Joy Kogawa was used to rejection. Before her now-classic novel Obasan was published in 1981 by Lester and Orpen Dennys, Kogawa pitched the manuscript – about the persecution of Japanese Canadians during the Second World War – to countless publishers who said the story wouldn’t sell because it wasn’t mainstream. For Kogawa, this felt like just another layer of rejection she experienced as a Japanese-Canadian.
Nearly 35 years later, Kogawa still feels overwhelmed by the book’s success, so much so she admits she felt like a fraud when the recognition started happening. Still, she embraces the success like a leaf in the wind: “It’s the way I think about life, it’s all unexpected: what happens is not a matter of deserving. I still feel like a leaf more than I ever have.”
◊ In 1968, internationally celebrated urban activist and author Jane Jacobs moved to Toronto, where she published six books, including The Question of Separatism: Quebec and the Struggle over Sovereignty (1980) and The Nature of Economies (2000).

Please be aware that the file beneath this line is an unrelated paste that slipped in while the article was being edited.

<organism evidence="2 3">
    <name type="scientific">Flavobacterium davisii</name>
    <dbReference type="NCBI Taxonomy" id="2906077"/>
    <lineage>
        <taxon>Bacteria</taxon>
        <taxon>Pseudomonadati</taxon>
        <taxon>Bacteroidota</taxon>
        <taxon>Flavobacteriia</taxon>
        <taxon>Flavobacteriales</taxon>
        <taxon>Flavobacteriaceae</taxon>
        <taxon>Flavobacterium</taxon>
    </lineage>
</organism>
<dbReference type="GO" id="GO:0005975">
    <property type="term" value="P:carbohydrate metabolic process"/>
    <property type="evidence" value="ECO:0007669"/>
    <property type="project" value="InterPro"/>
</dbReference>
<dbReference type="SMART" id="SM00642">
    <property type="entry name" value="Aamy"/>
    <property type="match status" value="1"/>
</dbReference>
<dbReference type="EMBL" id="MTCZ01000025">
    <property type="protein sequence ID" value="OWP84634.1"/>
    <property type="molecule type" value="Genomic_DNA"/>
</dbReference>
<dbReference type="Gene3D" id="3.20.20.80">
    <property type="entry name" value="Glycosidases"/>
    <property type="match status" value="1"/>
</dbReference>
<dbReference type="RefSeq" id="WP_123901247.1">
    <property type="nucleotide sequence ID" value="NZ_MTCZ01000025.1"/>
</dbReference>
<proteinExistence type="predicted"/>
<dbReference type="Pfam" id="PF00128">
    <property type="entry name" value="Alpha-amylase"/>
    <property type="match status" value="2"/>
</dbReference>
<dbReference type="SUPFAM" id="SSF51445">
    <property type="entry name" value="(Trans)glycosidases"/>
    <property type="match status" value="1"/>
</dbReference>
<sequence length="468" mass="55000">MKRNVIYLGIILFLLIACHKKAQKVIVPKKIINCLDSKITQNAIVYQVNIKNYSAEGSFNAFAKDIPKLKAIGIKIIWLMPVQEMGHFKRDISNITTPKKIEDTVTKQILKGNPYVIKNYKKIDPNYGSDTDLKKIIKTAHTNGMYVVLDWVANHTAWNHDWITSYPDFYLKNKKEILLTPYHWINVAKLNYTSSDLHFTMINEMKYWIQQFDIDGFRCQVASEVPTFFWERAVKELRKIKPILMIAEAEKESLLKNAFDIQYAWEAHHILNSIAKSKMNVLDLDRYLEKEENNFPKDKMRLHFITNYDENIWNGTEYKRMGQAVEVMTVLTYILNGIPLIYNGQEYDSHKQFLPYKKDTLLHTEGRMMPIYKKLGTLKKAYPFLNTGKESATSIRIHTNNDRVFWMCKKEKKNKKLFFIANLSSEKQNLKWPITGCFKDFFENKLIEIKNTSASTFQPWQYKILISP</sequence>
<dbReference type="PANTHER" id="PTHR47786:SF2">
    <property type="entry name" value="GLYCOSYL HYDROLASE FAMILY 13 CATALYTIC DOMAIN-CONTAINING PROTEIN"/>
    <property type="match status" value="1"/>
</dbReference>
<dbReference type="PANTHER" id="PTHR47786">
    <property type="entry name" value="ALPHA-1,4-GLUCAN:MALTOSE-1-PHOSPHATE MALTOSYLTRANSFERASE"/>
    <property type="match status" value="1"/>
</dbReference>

◊ Gabrielle Roy’s fictional portrait of working-class Montreal, Bonheur d’occasion (1945), was translated into English as The Tin Flute, after which it won the 1947 Governor General’s Award for Literary Merit.
◊ Susan Wood’s sci-fi feminism University of British Columbia professor, literary critic, and passionate science-fiction fan Susan Wood brought a pioneering feminist perspective to the male-dominated genre, winning her first of four Hugo Awards for writing in 1973. A year later, Wood published The Poison Maiden & the Great Bitch: Female Stereotypes in Marvel Superhero Comics – a subject that sadly is still relevant today.
◊ Pals Margaret Atwood and Dennis Lee collaborated on several pieces of literary satire under the name “Shakesbeat Latweed” for the Acta Victoriana literary magazine, while students at the University of Toronto’s Victoria College. Their careers as CanLit icons would last longer than their pseudonym, which nonetheless lingered on at the magazine for a few years after they departed.
◊ In 2003, Thomas King became the first aboriginal Massey Lecture presenter in the prestigious series’ 54-year history.